Front Matter In the Listening Time Cattle Raid of Cooley Sorrows of Story-Telling A Literary Lie Story of Fingal Old Welsh Stories The Story of Arthur The Reading Time "The Passing of Arthur" Adventures of an English Book The Story of Beowulf The Father of English Song How Caedmon Sang The Father of English History Alfred the Great When English Slept Havelok the Dane About some Song Stories "Piers the Ploughman" "Piers the Ploughman" (cont) The Bible came to the People Chaucer—Bread and Milk Chaucer—"Canterbury Tales" Chaucer—Tabard Inn First English Guide-book Barbour—"The Bruce" "The Bruce" (cont) A Poet King The Death of the Poet King Dunbar—Thistle and Rose Sign of the Red Pale Beginning of the Theater How the Shepherd Watched The Story of Everyman How a Poet Comforted a Girl The Renaissance Land of Nowhere Death of Sir Thomas More The Sonnet Came to England Beginning of Blank Verse "Shepherd's Calendar" Spenser—"Faery Queen" Spenser—His Last Days About the First Theaters Shakespeare—The Boy Shakespeare—The Man "Merchant of Venice" Jonson—"Man in his Humor" Jonson—"The Sad Shepherd" Raleigh—"The Revenge" Raleigh—"History" Bacon—New Ways of Wisdom Bacon—The Happy Island About some Lyric Poets Herbert—Parson Poet Herrick and Marvell Milton—Sight and Growth Milton—Darkness and Death Bunyan—Pilgrim's Progress" Dryden—New Poetry Defoe—First Newspapers Defoe—"Robinson Crusoe" Swift—"Journal to Stella" Swift—"Gullivers Travels" Addison—"The Spectator" Steele—Soldier Author Pope—"Rape of the Lock" Johnson—Days of Struggle Johnson—End of Journey Goldsmith—The Vagabond "Vicar of Wakefield" Burns—The Ploughman Poet Cowper—"The Task" Wordsworth—Poet of Nature Wordsworth and Coleridge Coleridge and Southey Scott—Awakening of Romance Scott—"Wizard of the North" Byron—"Childe Harold" Shelley—Poet of Love Keats—Poet of Beauty Carlyle—Sage of Chelsea Thackeray—The Cynic? Dickens—Smiles and Tears Tennyson—Poet of Friendship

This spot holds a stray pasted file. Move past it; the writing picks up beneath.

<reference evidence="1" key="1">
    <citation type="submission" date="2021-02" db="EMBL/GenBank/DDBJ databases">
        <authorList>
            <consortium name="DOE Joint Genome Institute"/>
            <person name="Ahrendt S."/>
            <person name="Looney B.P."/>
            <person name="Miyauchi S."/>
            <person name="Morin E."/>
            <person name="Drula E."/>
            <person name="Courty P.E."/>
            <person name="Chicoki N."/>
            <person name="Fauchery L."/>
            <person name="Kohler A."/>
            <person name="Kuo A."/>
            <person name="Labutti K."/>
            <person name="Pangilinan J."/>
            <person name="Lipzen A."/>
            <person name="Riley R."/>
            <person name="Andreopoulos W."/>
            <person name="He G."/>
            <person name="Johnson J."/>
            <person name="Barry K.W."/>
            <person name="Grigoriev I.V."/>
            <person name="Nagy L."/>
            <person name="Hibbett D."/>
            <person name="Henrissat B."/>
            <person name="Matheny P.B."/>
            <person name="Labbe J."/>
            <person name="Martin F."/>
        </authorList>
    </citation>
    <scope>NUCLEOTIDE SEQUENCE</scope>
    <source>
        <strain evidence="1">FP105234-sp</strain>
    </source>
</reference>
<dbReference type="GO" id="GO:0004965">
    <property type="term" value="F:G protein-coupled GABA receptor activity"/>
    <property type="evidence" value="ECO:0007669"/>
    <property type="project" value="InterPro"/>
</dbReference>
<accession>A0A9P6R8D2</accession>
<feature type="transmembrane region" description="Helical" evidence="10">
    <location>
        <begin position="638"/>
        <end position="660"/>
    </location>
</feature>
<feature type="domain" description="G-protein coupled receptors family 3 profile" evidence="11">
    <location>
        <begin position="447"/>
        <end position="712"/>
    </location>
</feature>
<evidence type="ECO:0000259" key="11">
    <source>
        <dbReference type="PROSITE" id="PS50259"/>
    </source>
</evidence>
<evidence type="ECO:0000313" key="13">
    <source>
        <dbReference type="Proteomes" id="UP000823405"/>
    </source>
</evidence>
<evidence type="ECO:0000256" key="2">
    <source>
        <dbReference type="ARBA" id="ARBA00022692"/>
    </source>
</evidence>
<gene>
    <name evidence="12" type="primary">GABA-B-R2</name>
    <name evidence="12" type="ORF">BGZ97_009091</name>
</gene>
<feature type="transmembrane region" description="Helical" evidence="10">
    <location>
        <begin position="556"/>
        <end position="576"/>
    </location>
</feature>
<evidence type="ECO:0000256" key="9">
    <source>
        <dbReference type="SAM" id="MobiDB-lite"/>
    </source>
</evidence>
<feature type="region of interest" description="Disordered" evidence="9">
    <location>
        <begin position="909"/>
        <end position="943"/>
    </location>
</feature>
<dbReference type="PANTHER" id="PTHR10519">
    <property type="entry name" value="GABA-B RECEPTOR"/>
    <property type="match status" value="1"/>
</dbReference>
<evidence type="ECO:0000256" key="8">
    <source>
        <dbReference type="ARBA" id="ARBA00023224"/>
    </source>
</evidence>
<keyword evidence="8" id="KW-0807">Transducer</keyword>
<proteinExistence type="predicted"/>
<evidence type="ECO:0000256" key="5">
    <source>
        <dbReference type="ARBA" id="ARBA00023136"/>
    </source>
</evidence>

English Literature for Boys and Girls - H. E. Marshall

The Story of Beowulf

Hrothgar , King of the Spear Danes, was a mighty man in war, and when he had fought and conquered much, he bethought him that he would build a great and splendid hall, wherein he might feast and be glad with his people.

And so it was done. And when the hall was built, there night by night the thanes gathered and rejoiced with their King; and there, when the feast was over, they lay them down to sleep.

Within the hall all was gladness, but without on the lone moorland there stalked a grim monster, named Grendel, whose dark heart was filled with anger and hate. To him the sound of song and laughter was deep pain, and he was fain to end it.

"He, the Grendel, set off then after night was come to seek the lofty house, to see how the Ring Danes had ordered it after the service of beer. He found them therein, a troup of nobles sleeping after the feast. They knew not sorrow, the wretchedness of men, they knew not aught of misfortune.

"The grim and greedy one was soon prepared, savage and fierce, and in sleep he seized upon thirty of the thanes, and thence he again departed exulting in his prey, to go home with the carcases of the slain, to reach his own dwelling.

"Then was in the morning twilight, at the breaking of day, Grendel's war-craft revealed to men. Then was lamentation upraised after the feast, a great noise in the morning.

"The mighty prince, a noble of old goodness, sat unblithe; the strong in armies suffered, the thanes endured sorrow, after they beheld the track of the hated one, the accursed spirit."